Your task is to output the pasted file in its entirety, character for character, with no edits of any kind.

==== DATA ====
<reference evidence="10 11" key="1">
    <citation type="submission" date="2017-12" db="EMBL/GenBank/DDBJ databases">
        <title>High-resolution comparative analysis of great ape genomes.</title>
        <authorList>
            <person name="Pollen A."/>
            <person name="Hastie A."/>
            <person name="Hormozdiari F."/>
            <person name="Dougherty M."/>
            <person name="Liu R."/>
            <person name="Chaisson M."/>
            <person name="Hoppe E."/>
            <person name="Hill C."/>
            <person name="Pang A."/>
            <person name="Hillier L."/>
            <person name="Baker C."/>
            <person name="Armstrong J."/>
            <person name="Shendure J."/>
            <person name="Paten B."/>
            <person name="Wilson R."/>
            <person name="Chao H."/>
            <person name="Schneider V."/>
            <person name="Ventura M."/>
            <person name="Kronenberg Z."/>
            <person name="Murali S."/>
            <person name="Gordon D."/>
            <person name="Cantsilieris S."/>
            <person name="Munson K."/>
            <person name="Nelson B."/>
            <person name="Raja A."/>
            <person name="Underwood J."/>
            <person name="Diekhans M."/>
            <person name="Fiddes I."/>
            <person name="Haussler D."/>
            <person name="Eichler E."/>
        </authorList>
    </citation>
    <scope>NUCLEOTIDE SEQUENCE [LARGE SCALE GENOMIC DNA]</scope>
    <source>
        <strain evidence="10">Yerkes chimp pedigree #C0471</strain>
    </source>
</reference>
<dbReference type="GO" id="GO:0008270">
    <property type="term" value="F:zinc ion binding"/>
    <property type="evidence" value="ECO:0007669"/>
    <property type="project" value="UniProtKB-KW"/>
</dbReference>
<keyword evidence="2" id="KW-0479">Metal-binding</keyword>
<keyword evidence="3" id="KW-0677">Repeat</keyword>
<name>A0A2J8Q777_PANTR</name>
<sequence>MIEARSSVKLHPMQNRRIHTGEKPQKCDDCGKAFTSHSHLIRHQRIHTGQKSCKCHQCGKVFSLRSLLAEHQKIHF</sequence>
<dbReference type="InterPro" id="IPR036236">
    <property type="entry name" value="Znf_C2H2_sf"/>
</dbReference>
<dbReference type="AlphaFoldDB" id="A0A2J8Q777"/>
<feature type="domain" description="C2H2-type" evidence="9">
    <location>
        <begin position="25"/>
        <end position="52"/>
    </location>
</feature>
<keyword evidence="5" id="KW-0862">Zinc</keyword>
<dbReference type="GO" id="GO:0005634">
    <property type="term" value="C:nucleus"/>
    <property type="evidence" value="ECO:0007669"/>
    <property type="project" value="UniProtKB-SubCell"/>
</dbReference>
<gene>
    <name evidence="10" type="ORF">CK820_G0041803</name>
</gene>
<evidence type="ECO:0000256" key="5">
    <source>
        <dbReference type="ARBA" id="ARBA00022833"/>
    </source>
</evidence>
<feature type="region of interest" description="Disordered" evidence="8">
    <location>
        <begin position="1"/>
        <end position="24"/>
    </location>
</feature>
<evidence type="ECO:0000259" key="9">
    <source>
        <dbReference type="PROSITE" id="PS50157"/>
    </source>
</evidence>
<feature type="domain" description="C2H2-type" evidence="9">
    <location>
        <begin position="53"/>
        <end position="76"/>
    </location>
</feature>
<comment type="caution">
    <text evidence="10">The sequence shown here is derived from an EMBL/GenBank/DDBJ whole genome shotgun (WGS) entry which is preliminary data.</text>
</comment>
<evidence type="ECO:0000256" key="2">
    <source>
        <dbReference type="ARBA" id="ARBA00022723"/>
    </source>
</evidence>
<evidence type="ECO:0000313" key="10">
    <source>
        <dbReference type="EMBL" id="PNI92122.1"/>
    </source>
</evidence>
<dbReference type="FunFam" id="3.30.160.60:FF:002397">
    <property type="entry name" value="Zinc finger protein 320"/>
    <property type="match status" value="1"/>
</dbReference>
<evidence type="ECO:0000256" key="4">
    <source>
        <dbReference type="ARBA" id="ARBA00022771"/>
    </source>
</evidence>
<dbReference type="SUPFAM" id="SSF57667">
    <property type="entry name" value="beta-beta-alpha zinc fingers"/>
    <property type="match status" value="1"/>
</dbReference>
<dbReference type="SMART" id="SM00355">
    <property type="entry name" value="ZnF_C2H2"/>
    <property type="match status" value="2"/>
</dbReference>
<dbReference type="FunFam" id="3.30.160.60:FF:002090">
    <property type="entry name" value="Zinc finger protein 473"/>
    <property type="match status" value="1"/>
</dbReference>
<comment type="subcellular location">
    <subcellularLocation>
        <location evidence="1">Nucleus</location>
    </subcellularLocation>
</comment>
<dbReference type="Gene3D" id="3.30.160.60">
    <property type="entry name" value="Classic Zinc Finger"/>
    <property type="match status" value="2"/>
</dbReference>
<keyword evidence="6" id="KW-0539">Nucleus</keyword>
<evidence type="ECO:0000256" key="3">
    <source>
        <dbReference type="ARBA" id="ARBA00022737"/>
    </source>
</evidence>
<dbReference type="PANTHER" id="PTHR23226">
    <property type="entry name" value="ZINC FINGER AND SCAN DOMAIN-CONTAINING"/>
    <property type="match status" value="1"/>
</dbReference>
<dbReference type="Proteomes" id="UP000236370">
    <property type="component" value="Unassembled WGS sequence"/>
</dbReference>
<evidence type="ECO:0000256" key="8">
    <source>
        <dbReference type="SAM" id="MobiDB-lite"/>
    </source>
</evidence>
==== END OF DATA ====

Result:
<reference evidence="10 11" key="1">
    <citation type="submission" date="2017-12" db="EMBL/GenBank/DDBJ databases">
        <title>High-resolution comparative analysis of great ape genomes.</title>
        <authorList>
            <person name="Pollen A."/>
            <person name="Hastie A."/>
            <person name="Hormozdiari F."/>
            <person name="Dougherty M."/>
            <person name="Liu R."/>
            <person name="Chaisson M."/>
            <person name="Hoppe E."/>
            <person name="Hill C."/>
            <person name="Pang A."/>
            <person name="Hillier L."/>
            <person name="Baker C."/>
            <person name="Armstrong J."/>
            <person name="Shendure J."/>
            <person name="Paten B."/>
            <person name="Wilson R."/>
            <person name="Chao H."/>
            <person name="Schneider V."/>
            <person name="Ventura M."/>
            <person name="Kronenberg Z."/>
            <person name="Murali S."/>
            <person name="Gordon D."/>
            <person name="Cantsilieris S."/>
            <person name="Munson K."/>
            <person name="Nelson B."/>
            <person name="Raja A."/>
            <person name="Underwood J."/>
            <person name="Diekhans M."/>
            <person name="Fiddes I."/>
            <person name="Haussler D."/>
            <person name="Eichler E."/>
        </authorList>
    </citation>
    <scope>NUCLEOTIDE SEQUENCE [LARGE SCALE GENOMIC DNA]</scope>
    <source>
        <strain evidence="10">Yerkes chimp pedigree #C0471</strain>
    </source>
</reference>
<dbReference type="GO" id="GO:0008270">
    <property type="term" value="F:zinc ion binding"/>
    <property type="evidence" value="ECO:0007669"/>
    <property type="project" value="UniProtKB-KW"/>
</dbReference>
<keyword evidence="2" id="KW-0479">Metal-binding</keyword>
<keyword evidence="3" id="KW-0677">Repeat</keyword>
<name>A0A2J8Q777_PANTR</name>
<sequence>MIEARSSVKLHPMQNRRIHTGEKPQKCDDCGKAFTSHSHLIRHQRIHTGQKSCKCHQCGKVFSLRSLLAEHQKIHF</sequence>
<dbReference type="InterPro" id="IPR036236">
    <property type="entry name" value="Znf_C2H2_sf"/>
</dbReference>
<dbReference type="AlphaFoldDB" id="A0A2J8Q777"/>
<feature type="domain" description="C2H2-type" evidence="9">
    <location>
        <begin position="25"/>
        <end position="52"/>
    </location>
</feature>
<keyword evidence="5" id="KW-0862">Zinc</keyword>
<dbReference type="GO" id="GO:0005634">
    <property type="term" value="C:nucleus"/>
    <property type="evidence" value="ECO:0007669"/>
    <property type="project" value="UniProtKB-SubCell"/>
</dbReference>
<gene>
    <name evidence="10" type="ORF">CK820_G0041803</name>
</gene>
<evidence type="ECO:0000256" key="5">
    <source>
        <dbReference type="ARBA" id="ARBA00022833"/>
    </source>
</evidence>
<feature type="region of interest" description="Disordered" evidence="8">
    <location>
        <begin position="1"/>
        <end position="24"/>
    </location>
</feature>
<evidence type="ECO:0000259" key="9">
    <source>
        <dbReference type="PROSITE" id="PS50157"/>
    </source>
</evidence>
<feature type="domain" description="C2H2-type" evidence="9">
    <location>
        <begin position="53"/>
        <end position="76"/>
    </location>
</feature>
<comment type="caution">
    <text evidence="10">The sequence shown here is derived from an EMBL/GenBank/DDBJ whole genome shotgun (WGS) entry which is preliminary data.</text>
</comment>
<evidence type="ECO:0000256" key="2">
    <source>
        <dbReference type="ARBA" id="ARBA00022723"/>
    </source>
</evidence>
<evidence type="ECO:0000313" key="10">
    <source>
        <dbReference type="EMBL" id="PNI92122.1"/>
    </source>
</evidence>
<dbReference type="FunFam" id="3.30.160.60:FF:002397">
    <property type="entry name" value="Zinc finger protein 320"/>
    <property type="match status" value="1"/>
</dbReference>
<evidence type="ECO:0000256" key="4">
    <source>
        <dbReference type="ARBA" id="ARBA00022771"/>
    </source>
</evidence>
<dbReference type="SUPFAM" id="SSF57667">
    <property type="entry name" value="beta-beta-alpha zinc fingers"/>
    <property type="match status" value="1"/>
</dbReference>
<dbReference type="SMART" id="SM00355">
    <property type="entry name" value="ZnF_C2H2"/>
    <property type="match status" value="2"/>
</dbReference>
<dbReference type="FunFam" id="3.30.160.60:FF:002090">
    <property type="entry name" value="Zinc finger protein 473"/>
    <property type="match status" value="1"/>
</dbReference>
<comment type="subcellular location">
    <subcellularLocation>
        <location evidence="1">Nucleus</location>
    </subcellularLocation>
</comment>
<dbReference type="Gene3D" id="3.30.160.60">
    <property type="entry name" value="Classic Zinc Finger"/>
    <property type="match status" value="2"/>
</dbReference>
<keyword evidence="6" id="KW-0539">Nucleus</keyword>
<evidence type="ECO:0000256" key="3">
    <source>
        <dbReference type="ARBA" id="ARBA00022737"/>
    </source>
</evidence>
<dbReference type="PANTHER" id="PTHR23226">
    <property type="entry name" value="ZINC FINGER AND SCAN DOMAIN-CONTAINING"/>
    <property type="match status" value="1"/>
</dbReference>
<dbReference type="Proteomes" id="UP000236370">
    <property type="component" value="Unassembled WGS sequence"/>
</dbReference>
<evidence type="ECO:0000256" key="8">
    <source>
        <dbReference type="SAM" id="MobiDB-lite"/>
    </source>
</evidence>